Leveraging Cooperative Development for Insurance: Learnings from R3 Applied to Insurance

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15 February 2017


A central theme in technology is speed. With cooperative development, another emerges — “You must be present to win.” Insurers have an opportunity to leverage the learnings obtained by banks and securities in cooperative development. However, they must be at the table in order to harvest these benefits.

Celent has released a new report titled Leveraging Cooperative Development for Insurance: Learnings from R3 Applied to Insurance. The report was written by Mike Fitzgerald, Senior Analyst in Celent’s Insurance practice.

The opportunity to implement new technologies in financial services creates new challenges in adoption and automation. In order to meet these needs, new development patterns are emerging. Agile technique use is on the rise. Firms invest in innovation labs to increase their experimentation capability and accelerate their learning and innovation. Organizations often partner with fintech and/or insurtech startups to codevelop solutions and share the resulting intellectual property (rather than build it themselves from scratch). Prototyping with traditional system integrators is rising.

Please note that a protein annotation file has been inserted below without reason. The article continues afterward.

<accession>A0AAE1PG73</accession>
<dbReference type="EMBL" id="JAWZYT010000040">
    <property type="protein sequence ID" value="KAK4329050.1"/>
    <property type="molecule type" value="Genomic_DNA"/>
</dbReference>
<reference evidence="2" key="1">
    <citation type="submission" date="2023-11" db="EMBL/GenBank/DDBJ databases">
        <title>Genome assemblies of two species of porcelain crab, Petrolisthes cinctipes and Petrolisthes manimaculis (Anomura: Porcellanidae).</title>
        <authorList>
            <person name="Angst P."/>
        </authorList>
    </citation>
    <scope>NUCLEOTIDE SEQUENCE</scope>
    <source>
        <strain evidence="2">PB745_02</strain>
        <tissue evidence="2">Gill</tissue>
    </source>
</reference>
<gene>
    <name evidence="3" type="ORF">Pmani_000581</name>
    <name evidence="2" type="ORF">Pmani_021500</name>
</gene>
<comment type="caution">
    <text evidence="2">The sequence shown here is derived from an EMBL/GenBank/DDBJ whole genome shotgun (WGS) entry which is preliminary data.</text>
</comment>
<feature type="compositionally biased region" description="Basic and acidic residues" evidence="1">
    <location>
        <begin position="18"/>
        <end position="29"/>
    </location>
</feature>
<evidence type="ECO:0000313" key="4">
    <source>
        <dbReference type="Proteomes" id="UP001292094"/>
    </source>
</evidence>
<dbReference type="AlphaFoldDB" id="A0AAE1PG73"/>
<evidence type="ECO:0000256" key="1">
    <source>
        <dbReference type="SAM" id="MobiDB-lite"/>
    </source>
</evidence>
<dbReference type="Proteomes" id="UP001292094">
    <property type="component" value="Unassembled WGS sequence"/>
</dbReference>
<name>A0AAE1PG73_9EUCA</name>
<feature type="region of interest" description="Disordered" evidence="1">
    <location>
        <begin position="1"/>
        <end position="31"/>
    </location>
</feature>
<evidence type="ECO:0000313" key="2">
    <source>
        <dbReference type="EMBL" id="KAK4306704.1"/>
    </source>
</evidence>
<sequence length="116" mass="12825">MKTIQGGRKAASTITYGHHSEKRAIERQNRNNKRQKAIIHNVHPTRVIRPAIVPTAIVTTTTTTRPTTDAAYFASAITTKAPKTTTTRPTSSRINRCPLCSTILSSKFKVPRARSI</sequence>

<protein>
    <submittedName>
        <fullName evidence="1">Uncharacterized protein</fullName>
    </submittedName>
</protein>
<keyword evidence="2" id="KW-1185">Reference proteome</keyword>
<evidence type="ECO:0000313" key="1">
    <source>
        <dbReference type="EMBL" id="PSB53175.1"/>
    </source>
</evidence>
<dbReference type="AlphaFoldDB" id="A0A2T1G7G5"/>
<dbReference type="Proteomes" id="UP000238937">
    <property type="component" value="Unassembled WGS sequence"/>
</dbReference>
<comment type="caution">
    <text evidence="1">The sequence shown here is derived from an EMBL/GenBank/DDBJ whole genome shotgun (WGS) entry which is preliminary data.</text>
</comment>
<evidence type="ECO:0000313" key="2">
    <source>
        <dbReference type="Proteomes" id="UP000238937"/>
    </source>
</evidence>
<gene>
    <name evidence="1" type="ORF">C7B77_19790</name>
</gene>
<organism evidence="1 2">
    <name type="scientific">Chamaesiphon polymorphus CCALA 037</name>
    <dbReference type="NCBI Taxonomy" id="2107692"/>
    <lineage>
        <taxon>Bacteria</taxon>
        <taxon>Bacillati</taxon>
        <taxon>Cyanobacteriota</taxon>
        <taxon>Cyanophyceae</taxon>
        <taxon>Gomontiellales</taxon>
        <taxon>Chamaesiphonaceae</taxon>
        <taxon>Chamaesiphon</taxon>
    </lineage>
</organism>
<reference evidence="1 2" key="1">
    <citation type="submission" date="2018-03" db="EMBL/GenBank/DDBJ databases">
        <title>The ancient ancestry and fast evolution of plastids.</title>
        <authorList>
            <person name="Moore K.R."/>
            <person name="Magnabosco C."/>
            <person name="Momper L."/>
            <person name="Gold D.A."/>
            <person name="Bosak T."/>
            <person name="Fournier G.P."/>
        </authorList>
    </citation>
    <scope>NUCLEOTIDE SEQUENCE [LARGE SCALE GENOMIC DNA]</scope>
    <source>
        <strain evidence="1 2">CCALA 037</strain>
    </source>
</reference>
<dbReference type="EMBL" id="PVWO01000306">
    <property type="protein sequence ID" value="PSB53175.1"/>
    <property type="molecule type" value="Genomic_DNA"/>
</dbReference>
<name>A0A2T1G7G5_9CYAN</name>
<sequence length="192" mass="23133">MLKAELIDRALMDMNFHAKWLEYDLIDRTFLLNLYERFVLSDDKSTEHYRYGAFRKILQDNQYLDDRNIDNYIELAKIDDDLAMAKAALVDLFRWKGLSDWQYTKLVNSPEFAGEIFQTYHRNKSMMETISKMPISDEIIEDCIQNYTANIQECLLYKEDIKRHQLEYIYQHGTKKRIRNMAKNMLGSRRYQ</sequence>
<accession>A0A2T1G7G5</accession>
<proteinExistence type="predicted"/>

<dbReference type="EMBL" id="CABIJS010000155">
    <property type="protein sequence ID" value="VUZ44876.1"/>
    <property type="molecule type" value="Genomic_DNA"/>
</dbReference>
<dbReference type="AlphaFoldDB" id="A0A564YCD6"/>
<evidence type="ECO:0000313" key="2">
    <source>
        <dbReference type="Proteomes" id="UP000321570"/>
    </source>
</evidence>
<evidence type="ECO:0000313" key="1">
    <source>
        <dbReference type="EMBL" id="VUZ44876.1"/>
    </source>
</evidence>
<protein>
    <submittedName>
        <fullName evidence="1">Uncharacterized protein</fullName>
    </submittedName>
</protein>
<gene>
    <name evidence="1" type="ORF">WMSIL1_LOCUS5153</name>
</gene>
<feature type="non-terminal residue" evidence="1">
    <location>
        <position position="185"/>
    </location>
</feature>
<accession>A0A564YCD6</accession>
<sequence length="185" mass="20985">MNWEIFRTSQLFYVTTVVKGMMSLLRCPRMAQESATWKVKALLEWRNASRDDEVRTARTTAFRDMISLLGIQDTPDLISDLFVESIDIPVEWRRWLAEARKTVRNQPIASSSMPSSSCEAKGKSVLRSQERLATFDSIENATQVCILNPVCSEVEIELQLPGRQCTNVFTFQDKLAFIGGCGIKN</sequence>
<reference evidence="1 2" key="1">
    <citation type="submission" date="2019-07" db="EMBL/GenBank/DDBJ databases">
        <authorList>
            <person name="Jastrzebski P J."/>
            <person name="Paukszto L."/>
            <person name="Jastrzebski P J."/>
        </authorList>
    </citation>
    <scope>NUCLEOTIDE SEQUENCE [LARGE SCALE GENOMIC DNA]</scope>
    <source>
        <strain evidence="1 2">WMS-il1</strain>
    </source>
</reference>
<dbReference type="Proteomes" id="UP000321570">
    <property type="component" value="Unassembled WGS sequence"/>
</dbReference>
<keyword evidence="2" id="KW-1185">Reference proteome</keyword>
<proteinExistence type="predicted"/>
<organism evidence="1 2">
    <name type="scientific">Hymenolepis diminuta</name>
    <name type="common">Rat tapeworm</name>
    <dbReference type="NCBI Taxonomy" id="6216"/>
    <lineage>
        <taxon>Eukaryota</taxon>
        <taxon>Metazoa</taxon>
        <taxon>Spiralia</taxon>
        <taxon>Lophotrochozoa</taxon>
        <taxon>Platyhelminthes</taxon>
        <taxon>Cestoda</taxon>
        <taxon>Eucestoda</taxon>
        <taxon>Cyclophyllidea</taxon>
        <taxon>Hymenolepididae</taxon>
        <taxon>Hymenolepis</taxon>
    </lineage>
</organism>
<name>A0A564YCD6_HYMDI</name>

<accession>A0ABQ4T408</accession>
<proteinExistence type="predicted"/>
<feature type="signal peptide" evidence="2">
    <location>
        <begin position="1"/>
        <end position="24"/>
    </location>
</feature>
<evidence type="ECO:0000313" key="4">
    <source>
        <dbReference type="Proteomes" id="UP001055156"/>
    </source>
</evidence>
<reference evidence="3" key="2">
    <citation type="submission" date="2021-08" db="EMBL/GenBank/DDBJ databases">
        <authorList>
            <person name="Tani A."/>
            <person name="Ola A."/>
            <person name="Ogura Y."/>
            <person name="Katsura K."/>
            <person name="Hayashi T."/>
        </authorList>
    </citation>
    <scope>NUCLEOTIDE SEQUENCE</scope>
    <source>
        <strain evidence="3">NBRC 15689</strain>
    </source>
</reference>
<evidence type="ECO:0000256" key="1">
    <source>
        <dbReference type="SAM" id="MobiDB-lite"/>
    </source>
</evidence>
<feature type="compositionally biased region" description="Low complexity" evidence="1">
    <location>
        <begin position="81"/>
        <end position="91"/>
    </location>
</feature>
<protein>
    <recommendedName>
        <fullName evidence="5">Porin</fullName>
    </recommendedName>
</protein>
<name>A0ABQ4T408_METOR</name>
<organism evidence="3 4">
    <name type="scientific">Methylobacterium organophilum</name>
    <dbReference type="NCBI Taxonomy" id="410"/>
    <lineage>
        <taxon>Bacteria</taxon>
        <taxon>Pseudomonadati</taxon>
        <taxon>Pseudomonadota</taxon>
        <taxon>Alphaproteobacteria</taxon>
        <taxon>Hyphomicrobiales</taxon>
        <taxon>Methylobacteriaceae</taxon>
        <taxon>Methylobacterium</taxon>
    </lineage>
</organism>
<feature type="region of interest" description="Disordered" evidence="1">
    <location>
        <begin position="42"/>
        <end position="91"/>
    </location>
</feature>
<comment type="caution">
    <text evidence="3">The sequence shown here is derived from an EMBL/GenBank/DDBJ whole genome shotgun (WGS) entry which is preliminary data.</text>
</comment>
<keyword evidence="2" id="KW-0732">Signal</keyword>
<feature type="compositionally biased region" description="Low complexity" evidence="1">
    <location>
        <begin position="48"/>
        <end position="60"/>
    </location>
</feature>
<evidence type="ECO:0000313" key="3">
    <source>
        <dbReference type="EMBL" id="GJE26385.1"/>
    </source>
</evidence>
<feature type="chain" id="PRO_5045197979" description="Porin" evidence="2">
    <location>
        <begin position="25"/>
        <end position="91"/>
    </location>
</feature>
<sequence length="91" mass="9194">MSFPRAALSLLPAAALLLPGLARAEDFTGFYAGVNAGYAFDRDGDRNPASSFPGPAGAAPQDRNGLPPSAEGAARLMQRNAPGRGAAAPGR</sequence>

This report makes the case for collaborative development as a response to new technology opportunities. It also explores distributed ledger technology (DLT, aka blockchain) and the particular affinity this technology has with a cooperative approach. In order to give practical meaning to these points, R3, a DLT consortium, has provided Celent with an explanation of their model. Two R3 member projects are described in detail. This research analyzes the results and identifies how insurance can leverage learnings by other financial services industries.

Cooperative development in a consortium model reduces risk and strengthens design through diversity of opinion. For DLT, consortia facilitate network effects, mutualization of costs, consensus, and platform choice.

R3 is a fee-based membership organization which facilitates the exploration of DLT using a structured development approach. Solutions developed for banking and securities firms in the areas of identity management and reference data management have direct applicability to insurance use cases.

“If insurers choose not to pursue cooperative development, they will need to determine how to obtain the insights and efficiencies of such models on their own. Otherwise, they will fall behind their competitors,” Fitzgerald said.

“The full results from consortium experiment to implementation are, as of now, still emerging; installing new industry business models which employ emerging technology is nontrivial. It remains to be seen if, going forward, global learnings can be successfully generalized on completed projects. However, the journey is underway, and insurers are encouraged to participate,” he added.